The 2020 Côte de Brouilly is already very expressive, bursting with aromas of ripe berry fruit, plums and cherries mingled with hints of raw cocoa and spices. Medium to full-bodied, layered and concentrated, it's rich and fleshy, with powdery tannins, lively acids and a sapid finish. In style, this is more muscular than the more elegant 2019, but both represent benchmarks for Beaujolais in their respective vintages.
Drink 2021 - 2035
William Kelley, Wine Advocate (Aug 2021)
About this WINE
Château Thivin is based in the Côte de Brouilly, one of the smallest of the 10 Beaujolais Crus. The appellation is distinctive for its volcanic soils and early ripening fruit. Each of the estate’s 10 plots occupies a different aspect around the steep hill of Côte de Brouilly. From these, they produce a number of brilliantly crafted single-vineyard cuvées, as well as a blend which very successfully combines the characteristics of each. Each cuvée showcases the personality of its terroir. All bring a freshness, structure and concentration that make them both attractive in youth, and seriously worthy of ageing.
Ch. Thivin has been owned by the Geoffray family since 1877. It is today in the hands of fifth-generation Claude and Evelyne, their son Claude-Edouard and their daughter-in-law Sonia.
Their 27 hectares of vines are grown across more than 10 distinct plots in the Côte de Brouilly. There’s also one in the appellation of Brouilly, and another about 20 kilometres to the south, in Theizé, specifically for Chardonnay. They produce at least five single-vineyard cuvées each vintage, as well as their flagship blend of seven of their parcels, Sept Vignes.
The estate’s vines are grown in each of the appellation’s three signature soil types: the blue volcanic rock of Mont Brouilly and the granite of the surrounding slopes, both largely planted to Gamay; and clay/limestone soils, where Chardonnay is grown. Grasses are encouraged to grow between crops to encourage microbiological activity. This also guards against the threat of erosion posed by the very steep slopes of crumbly, well-draining soil. Vines range in age from 15 to 80 years. The aim here is for yields of about 40-45 hectolitres per hectare, with a maximum of 48.
The winery is built on the hillside. This allows it a succession of levels that make use of gravity for gentle handling of the wines. Grapes are sorted in the vineyard and again in the winery, and each parcel is vinified separately in cement cuves.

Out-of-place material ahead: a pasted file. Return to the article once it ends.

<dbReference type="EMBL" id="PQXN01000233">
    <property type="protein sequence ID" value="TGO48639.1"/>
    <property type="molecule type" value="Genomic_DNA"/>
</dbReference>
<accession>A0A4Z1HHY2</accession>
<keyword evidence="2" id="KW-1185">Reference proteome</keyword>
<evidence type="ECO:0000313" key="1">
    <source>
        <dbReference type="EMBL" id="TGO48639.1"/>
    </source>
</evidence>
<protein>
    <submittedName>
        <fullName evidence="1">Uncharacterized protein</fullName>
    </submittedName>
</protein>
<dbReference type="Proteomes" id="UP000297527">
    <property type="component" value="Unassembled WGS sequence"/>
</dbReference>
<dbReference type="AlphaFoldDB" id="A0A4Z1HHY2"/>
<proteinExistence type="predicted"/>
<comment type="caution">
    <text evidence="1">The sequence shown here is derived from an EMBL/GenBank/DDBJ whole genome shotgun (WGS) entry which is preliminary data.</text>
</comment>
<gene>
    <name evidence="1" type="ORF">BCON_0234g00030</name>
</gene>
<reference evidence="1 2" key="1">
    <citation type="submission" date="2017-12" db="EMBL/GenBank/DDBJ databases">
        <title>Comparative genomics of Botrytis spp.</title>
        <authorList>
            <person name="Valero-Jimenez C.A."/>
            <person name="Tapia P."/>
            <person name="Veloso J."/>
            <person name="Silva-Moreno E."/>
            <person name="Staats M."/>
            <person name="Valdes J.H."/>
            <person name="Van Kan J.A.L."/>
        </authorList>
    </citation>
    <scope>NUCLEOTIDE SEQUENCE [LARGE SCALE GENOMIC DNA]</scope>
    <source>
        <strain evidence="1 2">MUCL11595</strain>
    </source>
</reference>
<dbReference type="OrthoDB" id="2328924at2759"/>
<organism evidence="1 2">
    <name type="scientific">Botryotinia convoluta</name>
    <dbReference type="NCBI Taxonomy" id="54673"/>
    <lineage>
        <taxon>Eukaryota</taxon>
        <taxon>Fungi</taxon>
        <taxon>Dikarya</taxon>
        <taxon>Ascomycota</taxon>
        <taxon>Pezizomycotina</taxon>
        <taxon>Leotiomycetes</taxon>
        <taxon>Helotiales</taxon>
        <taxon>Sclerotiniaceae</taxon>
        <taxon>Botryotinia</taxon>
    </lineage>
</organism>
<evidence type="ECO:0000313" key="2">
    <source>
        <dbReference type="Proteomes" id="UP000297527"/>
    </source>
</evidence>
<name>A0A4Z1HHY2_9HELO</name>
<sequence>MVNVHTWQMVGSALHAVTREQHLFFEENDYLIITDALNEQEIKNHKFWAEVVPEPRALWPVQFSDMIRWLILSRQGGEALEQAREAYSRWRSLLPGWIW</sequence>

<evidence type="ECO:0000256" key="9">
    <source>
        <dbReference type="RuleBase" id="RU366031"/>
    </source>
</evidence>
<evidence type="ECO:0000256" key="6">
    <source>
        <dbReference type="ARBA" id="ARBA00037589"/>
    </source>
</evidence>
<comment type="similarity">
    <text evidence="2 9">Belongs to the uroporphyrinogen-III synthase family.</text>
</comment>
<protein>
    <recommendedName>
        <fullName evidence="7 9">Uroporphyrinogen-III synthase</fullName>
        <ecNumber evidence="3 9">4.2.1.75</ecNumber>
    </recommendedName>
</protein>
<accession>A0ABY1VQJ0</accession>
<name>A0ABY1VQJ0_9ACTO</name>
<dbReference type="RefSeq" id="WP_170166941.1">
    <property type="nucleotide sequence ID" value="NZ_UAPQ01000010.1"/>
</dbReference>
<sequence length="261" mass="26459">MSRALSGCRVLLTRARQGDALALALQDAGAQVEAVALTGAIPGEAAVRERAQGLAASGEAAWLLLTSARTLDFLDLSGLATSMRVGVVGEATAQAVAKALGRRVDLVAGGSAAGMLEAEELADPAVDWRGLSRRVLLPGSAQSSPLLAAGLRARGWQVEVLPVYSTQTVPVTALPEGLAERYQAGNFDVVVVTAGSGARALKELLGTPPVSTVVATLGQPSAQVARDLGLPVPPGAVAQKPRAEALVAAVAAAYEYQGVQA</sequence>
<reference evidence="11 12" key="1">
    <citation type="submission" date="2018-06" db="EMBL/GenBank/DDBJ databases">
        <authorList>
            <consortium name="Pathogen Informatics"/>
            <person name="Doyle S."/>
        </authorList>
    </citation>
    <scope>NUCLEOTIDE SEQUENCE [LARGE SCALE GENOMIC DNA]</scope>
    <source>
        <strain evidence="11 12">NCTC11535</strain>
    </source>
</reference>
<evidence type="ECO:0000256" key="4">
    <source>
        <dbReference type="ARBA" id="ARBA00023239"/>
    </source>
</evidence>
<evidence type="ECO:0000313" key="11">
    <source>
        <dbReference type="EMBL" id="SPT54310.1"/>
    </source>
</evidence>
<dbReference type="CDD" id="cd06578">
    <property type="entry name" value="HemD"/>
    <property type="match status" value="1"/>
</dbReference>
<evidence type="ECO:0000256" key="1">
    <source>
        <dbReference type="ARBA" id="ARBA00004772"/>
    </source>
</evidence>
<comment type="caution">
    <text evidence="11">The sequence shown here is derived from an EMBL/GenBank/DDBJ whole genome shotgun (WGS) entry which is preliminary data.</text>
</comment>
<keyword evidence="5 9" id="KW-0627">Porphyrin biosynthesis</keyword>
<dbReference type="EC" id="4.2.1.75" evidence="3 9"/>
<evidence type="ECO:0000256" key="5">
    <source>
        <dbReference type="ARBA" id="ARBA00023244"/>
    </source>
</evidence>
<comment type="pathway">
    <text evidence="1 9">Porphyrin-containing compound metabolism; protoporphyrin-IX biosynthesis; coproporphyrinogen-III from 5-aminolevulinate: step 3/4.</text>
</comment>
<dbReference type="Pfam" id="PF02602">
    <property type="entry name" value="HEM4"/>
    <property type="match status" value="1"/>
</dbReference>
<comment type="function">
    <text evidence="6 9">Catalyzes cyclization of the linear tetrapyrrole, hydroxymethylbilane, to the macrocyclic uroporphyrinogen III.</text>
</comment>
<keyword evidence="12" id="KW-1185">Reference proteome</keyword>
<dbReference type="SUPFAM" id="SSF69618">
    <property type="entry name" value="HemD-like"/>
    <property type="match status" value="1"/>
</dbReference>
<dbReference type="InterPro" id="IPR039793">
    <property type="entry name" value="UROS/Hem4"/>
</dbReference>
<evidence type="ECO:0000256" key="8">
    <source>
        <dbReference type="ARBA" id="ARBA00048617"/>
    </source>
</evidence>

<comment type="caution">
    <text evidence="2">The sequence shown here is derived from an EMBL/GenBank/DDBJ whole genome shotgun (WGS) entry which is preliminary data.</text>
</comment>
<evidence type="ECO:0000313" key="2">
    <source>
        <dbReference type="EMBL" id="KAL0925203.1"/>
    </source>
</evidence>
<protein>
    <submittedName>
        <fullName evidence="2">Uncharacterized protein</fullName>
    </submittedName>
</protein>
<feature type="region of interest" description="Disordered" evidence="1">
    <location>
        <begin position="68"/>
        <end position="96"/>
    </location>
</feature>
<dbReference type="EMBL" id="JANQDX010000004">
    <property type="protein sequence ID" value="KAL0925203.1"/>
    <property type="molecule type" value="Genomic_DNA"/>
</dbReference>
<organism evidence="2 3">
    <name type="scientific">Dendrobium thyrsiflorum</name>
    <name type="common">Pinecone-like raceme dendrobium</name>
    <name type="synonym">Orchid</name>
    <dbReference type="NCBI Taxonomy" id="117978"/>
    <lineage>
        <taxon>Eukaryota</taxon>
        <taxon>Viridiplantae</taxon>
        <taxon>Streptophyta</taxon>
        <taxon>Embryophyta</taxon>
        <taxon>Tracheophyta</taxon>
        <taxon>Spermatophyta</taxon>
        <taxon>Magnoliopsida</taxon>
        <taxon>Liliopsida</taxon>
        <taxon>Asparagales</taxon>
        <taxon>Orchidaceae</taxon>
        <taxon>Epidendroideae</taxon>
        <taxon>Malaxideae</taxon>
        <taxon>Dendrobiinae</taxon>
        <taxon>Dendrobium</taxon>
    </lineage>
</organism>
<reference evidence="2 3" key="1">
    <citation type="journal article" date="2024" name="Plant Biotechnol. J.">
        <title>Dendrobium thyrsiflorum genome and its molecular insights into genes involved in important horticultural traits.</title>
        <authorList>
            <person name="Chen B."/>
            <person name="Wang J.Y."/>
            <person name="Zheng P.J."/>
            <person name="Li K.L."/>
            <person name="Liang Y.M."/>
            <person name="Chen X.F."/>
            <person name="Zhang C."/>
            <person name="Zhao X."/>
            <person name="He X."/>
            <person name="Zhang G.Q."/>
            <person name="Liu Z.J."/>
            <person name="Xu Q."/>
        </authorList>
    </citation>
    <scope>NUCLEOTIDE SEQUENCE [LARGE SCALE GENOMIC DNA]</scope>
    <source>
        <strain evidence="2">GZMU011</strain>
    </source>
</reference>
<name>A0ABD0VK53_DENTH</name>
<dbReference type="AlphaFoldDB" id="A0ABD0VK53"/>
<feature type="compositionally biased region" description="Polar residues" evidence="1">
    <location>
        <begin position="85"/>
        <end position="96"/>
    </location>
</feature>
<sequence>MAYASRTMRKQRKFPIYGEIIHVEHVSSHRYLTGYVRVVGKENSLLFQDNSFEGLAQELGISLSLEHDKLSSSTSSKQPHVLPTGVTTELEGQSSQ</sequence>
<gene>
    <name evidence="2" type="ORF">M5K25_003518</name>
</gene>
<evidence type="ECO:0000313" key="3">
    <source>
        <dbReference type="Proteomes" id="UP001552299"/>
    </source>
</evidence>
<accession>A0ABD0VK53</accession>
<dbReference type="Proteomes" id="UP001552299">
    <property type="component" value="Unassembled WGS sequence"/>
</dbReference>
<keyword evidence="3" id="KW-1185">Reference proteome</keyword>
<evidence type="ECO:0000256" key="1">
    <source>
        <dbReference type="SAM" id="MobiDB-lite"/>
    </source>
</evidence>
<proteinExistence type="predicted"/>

The team do not practice carbonic maceration, though up to two-thirds of the fruit may be fermented in whole bunches depending on the vintage. Wines are aged in foudres for at least six months, and up to 12 months for some cuvées.
Ch. Thivin’s viticulture is certified by Terra Vitis, which promotes sustainable farming methods and healthy soils. They are in the process of organic conversion.
For many years, they have used no chemicals in their vineyards, grown grass between the vines, relied on a flock of pygmy sheep to control the grass in winter. They also deploy some biodynamic practices, such as bottling at the full moon.
Brouilly is the largest and most southerly of the ten Beaujolais Crus as well as also being one of the few not to be named after a local village. Its 1200ha of vineyards curl round the volcanic Mont Brouilly, producing fruity, round, textured wines which can be reasonably tannic and often show earthy notes.
Most should be drunk in 3-4 years but the most age-worthy styles from top producers in top vintages can last up to a decade. It is also the only Cru, along with its sister appellation Côte de Brouilly, to allow grapes other than Gamay to be planted – in this case Chardonnay, Aligoté and Melon de Bourgogne – although few choose to take advantage.
A French variety planted predominately in Beaujolais where it is the grape behind everything from light and often acidic Beaujolais Nouveau through to the more serious and well-structured wines from the 10 cru villages. It takes its name from a hamlet just outside Chassagne-Montrachet and was at one stage widely planted on the Côte d`Or. However it was gradually phased out due to its poor yield and supposed poor quality of its wines.
The majority of Gamay wines in Beaujolais are labelled as Beaujolais or Beaujolais-Villages and are deliciously juicy, easy drinking, gulpable wines. Of more interest are the Cru wines from the 10 villages in the north of the region where the soil is predominantly granitic schist and where the vines are planted on gently undulating slopes. These can be well-structured, intensely perfumed wines, redolent of ripe black fruits and, while delicious young, will reward medium term cellaring.
Gamay is also grown in the Touraine region of the Loire where it produces soft, well-balanced, gluggable wines for drinking young.